Question Installing preowned CPU

zak.littlechild

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Aug 11, 2018
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Hey guys, so recently I got a 4690k given to me by a good friend to upgrade my i5-4460.

Now I have never done a CPU installation myself but have seen it many times in videos and am confident enough to do it.

So to get to the point. I wasnt quite sure if it is simply plug and play? Once installed is there anything I need to do before going back to using my pc as I did? And if so what?

Many thanks in advance
 

zak.littlechild

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Updated my bios to the latest (had a mini heart attack as it did the press f1 to boot into bios) but after literally saving and exiting that we are all good. Now to just wait for the CPU I guess
 

mitch074

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Just remember that ZIF means Zero Insertion Force - if, when installing the new CPU, you feel ANYTHING that offers the SLIGHTEST resistance, do NOT power through! It should just fall into place and the retention plate + lever should only require more than a feather's touch at the very end of the course.
After that, it's a matter of cleanliness : make sure you've cleaned up your older CPU before you unseat it (it's easier) and then that the mounting bracket is clean before you put the new CPU (which should be cleaned up too).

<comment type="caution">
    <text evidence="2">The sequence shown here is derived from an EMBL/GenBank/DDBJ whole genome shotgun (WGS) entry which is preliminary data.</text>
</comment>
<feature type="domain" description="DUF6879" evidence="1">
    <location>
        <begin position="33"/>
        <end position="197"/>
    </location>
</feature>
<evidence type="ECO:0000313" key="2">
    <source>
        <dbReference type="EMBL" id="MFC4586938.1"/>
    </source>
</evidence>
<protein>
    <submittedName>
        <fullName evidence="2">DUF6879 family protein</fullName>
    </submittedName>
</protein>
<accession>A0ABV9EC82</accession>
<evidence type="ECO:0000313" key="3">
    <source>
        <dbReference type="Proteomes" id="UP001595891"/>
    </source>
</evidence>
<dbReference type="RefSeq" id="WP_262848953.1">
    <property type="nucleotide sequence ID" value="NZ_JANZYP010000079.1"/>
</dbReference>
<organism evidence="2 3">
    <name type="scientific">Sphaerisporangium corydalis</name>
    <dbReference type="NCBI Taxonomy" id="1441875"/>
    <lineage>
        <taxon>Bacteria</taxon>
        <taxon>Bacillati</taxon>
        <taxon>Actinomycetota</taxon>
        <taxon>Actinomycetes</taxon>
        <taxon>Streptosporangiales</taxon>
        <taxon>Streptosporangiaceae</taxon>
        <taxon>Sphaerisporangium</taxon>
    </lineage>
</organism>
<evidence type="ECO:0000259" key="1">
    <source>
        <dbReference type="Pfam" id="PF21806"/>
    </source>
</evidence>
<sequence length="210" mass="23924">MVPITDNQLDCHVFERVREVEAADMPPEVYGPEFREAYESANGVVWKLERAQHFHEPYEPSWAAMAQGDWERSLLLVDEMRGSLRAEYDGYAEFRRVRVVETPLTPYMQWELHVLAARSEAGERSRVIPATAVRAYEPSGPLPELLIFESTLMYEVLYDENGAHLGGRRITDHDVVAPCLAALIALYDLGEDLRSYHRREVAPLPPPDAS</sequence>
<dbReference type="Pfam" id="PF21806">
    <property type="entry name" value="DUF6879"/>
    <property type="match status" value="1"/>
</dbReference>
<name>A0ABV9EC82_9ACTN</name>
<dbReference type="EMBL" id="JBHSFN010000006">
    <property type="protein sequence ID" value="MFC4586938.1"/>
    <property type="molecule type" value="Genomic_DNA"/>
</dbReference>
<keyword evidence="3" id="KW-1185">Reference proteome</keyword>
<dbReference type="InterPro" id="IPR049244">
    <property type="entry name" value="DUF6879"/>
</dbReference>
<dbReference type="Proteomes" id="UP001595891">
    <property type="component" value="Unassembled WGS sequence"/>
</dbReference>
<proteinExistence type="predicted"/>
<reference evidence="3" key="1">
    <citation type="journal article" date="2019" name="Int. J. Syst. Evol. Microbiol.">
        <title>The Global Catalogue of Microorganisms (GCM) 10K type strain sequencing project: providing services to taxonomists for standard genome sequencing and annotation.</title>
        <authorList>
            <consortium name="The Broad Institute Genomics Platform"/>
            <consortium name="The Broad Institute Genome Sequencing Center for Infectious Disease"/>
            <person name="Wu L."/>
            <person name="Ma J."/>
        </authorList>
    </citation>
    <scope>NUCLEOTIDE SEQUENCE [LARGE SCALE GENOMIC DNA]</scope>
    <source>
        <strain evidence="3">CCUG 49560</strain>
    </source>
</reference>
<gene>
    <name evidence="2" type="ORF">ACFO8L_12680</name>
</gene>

The best way to clean this stuff up is to use paper handkerchiefs or soft fabric. Avoid liquids and cleaning products that may leave a deposit.
When mounting the CPU cooler back, make sure that it's been cleaned of all leftover used paste and don't put too much new paste : a pea sized drop in the middle of the CPU will do the trick.
 

zak.littlechild

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BTW - this is not a significant upgrade.
Those cpus are almost identical. The only difference being 11% higher turbo boost clock for i5-4690k and capability for OC.
Without doing OC, you probably even won't be able to notice any difference.
I know its not a huge upgrade, but is still slightly better, and has OC potential.

Just remember that ZIF means Zero Insertion Force - if, when installing the new CPU, you feel ANYTHING that offers the SLIGHTEST resistance, do NOT power through! It should just fall into place and the retention plate + lever should only require more than a feather's touch at the very end of the course.
After that, it's a matter of cleanliness : make sure you've cleaned up your older CPU before you unseat it (it's easier) and then that the mounting bracket is clean before you put the new CPU (which should be cleaned up too).
The best way to clean this stuff up is to use paper handkerchiefs or soft fabric. Avoid liquids and cleaning products that may leave a deposit.
When mounting the CPU cooler back, make sure that it's been cleaned of all leftover used paste and don't put too much new paste : a pea sized drop in the middle of the CPU will do the trick.
Got my cleaning stuff and paste all ready to go ^^, Just I wasn't sure about the whole process after this, like is my computer just gunna boot up the first time and be like hey nice new CPU lets go!, or will it make me do something in the BIOS e.t.c